Evidence-Based Nasal Analysis for Rhinoplasty

The 10-7-5 Method

Íris M. Brito, MD; Yash Avashia, MD; Rod J. Rohrich, MD


Plast Reconstr Surg Glob Open. 2020;8(2):e2632 

In This Article

Basal View (5 Key Areas)

Nasal Projection

On basal view, the nose should create an equilateral triangle with a columella-to-lobule ratio of 2:1.[7,8,57] Nasal tip refinement, using both suture modification of existing cartilage and soft cartilage grafts instead of rigid visible grafts, has been recommended for correction of poorly defined tip-defining points and nasal over or under-projection.[57]


The nostrils should be symmetric and have a teardrop shape with a long axis extending from the base to apex.[7,8] The ideal nostril-tip relationship should be ~2:1.[43] A relationship imbalance can result in a long and narrow nostril, or inversely in a short and wide one. In ideal basal view, the alar rims fall within an equilateral triangle.[29,58] A concave ala may result in alar collapse or a pinched tip secondary to weak lateral crura, which is often a consequence of inappropriate interruption or excessive resection of the lower lateral cartilage, improper tip graft placement extending laterally to existing dome, or a transdomal suture too tight.[29,58] A convex ala is usually caused by an excessive convexity of the lower lateral cartilage or alar thickness.[58]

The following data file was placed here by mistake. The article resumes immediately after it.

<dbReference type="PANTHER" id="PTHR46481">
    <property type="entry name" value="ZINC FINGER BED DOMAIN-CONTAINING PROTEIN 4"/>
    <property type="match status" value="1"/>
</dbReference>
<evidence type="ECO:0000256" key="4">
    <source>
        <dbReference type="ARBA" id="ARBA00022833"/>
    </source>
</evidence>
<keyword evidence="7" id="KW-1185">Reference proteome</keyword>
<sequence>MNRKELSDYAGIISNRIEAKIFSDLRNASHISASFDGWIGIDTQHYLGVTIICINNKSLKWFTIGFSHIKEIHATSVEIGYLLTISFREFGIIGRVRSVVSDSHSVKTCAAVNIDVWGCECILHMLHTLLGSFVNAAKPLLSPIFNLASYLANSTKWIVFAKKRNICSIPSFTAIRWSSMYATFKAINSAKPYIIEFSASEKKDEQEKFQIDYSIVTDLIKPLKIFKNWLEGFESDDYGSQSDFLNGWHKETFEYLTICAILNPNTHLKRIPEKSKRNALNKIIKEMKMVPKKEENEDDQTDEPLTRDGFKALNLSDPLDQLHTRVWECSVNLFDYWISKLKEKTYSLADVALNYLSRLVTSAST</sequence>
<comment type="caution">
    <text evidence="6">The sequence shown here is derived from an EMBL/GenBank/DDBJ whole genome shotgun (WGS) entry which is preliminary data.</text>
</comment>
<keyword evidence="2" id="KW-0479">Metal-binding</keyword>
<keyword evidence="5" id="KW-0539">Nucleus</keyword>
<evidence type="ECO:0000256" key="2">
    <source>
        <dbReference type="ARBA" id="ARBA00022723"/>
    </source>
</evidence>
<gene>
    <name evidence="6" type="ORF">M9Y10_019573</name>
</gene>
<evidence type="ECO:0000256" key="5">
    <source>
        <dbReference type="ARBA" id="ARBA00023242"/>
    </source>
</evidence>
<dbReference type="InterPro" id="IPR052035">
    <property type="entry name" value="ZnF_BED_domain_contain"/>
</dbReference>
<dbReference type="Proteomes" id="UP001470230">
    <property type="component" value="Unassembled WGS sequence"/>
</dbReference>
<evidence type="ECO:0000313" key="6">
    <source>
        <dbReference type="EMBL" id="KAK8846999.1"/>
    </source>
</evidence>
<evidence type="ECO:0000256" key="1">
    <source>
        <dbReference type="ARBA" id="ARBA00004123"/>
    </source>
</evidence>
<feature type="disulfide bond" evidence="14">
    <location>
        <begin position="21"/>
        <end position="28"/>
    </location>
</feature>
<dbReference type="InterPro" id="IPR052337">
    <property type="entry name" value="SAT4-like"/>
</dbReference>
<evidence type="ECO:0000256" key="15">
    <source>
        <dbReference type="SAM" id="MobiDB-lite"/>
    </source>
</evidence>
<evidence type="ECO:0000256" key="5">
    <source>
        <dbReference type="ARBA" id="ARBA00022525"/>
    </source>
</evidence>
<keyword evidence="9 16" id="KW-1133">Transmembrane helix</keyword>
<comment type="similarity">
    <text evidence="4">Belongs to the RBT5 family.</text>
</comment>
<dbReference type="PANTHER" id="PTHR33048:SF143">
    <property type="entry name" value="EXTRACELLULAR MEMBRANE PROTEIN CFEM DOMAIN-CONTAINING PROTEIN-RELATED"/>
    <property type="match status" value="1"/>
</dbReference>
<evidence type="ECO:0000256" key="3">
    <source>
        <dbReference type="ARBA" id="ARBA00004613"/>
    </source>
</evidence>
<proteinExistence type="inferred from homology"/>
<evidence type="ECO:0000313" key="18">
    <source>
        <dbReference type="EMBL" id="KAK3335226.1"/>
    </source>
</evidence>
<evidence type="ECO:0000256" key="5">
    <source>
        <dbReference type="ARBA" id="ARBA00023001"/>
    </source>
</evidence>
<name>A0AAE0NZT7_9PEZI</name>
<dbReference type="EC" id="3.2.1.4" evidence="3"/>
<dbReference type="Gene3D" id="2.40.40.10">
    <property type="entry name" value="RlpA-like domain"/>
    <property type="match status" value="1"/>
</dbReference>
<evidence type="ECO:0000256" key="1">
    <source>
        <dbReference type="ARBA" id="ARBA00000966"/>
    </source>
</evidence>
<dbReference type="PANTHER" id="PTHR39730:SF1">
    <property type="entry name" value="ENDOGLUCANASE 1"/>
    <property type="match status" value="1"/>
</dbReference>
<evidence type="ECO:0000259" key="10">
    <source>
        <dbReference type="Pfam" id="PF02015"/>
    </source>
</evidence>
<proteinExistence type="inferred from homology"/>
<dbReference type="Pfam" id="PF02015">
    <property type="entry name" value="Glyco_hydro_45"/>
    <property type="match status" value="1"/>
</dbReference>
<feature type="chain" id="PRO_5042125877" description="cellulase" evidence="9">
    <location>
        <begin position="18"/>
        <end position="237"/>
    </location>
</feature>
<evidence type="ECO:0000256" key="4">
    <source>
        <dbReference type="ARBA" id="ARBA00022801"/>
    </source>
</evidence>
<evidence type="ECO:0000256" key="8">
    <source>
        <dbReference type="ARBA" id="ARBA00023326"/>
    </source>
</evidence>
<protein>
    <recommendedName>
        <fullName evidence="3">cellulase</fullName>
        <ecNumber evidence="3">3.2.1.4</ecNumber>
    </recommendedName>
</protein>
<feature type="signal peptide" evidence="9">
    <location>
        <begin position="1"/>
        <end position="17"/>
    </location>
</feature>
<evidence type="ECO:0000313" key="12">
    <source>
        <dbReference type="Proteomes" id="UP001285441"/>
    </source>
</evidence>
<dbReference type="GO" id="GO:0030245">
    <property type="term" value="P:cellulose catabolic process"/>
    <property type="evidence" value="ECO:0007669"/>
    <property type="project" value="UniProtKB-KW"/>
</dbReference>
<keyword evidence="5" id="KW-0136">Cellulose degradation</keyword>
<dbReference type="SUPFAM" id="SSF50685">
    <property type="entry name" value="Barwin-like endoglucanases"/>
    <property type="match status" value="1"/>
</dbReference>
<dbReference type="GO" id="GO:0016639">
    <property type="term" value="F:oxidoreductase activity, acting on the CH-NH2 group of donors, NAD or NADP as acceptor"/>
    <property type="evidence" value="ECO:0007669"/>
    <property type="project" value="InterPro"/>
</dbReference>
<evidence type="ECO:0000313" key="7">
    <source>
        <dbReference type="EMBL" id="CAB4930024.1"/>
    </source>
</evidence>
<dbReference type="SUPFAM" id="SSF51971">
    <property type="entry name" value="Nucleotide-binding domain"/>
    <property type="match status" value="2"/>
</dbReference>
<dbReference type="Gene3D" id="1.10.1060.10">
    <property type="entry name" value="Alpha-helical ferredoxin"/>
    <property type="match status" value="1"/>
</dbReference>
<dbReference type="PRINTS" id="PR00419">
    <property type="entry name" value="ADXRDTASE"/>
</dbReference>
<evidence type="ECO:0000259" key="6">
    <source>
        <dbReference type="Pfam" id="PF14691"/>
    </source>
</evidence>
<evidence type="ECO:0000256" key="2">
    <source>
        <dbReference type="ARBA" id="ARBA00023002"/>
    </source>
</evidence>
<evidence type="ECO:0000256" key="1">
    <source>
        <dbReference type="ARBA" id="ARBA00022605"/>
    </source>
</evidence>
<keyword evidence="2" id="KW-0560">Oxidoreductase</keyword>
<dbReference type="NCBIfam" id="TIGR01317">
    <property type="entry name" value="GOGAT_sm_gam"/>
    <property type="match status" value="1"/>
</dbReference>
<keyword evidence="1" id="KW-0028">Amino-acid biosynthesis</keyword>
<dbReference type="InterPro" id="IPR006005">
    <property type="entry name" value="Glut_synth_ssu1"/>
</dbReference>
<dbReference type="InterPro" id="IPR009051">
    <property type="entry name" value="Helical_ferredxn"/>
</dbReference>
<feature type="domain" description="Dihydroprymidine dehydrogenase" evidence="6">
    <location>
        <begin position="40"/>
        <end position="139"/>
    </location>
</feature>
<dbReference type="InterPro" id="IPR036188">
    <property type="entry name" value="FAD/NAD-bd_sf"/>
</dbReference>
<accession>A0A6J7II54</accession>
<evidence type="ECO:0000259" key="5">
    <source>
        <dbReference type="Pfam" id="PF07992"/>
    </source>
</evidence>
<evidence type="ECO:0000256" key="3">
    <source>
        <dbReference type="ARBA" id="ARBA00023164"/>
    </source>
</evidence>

The ideal columella requires a smooth concave shape bridging the nasal tip and nasolabial junction.[59] Columella primary (intrinsic) deformities originate from malpositioned medial crura or excessive soft tissue.[59] Most commonly, a widened or asymmetric columella results from premature or excessive medial crura flaring.[59] Secondary deformities are often the result of caudal septum deviation, pushing the medial crura and soft tissue into the nostril.[59]

Alar Base and Alar Flaring

Proper assessment of nasal base width requires a clear distinction between the width of the alar base and the degree of alar flare. Ideal nasal width approximates the intercanthal distance (normal, 31–33 mm).[31,60] Alar flare is defined as the greatest width of the ala, which convexity should not exceed 2–3 mm lateral to the alar-facial crease.[30,31] Three types of alar flare were described.[3,31] Flare was classified according to where the most lateral point along the alar rim occurs relative to the level of the sill-base junction on basal view (below, at, or above this level).[31] Alar base wedge excision is designed to address alar flare only.[3,31] Correction of other horizontal alar base disharmonies may require wedge excision of the nostril sill, narrowing the base laterally, reduction of the alar base thickness, or a combination of these techniques.[60]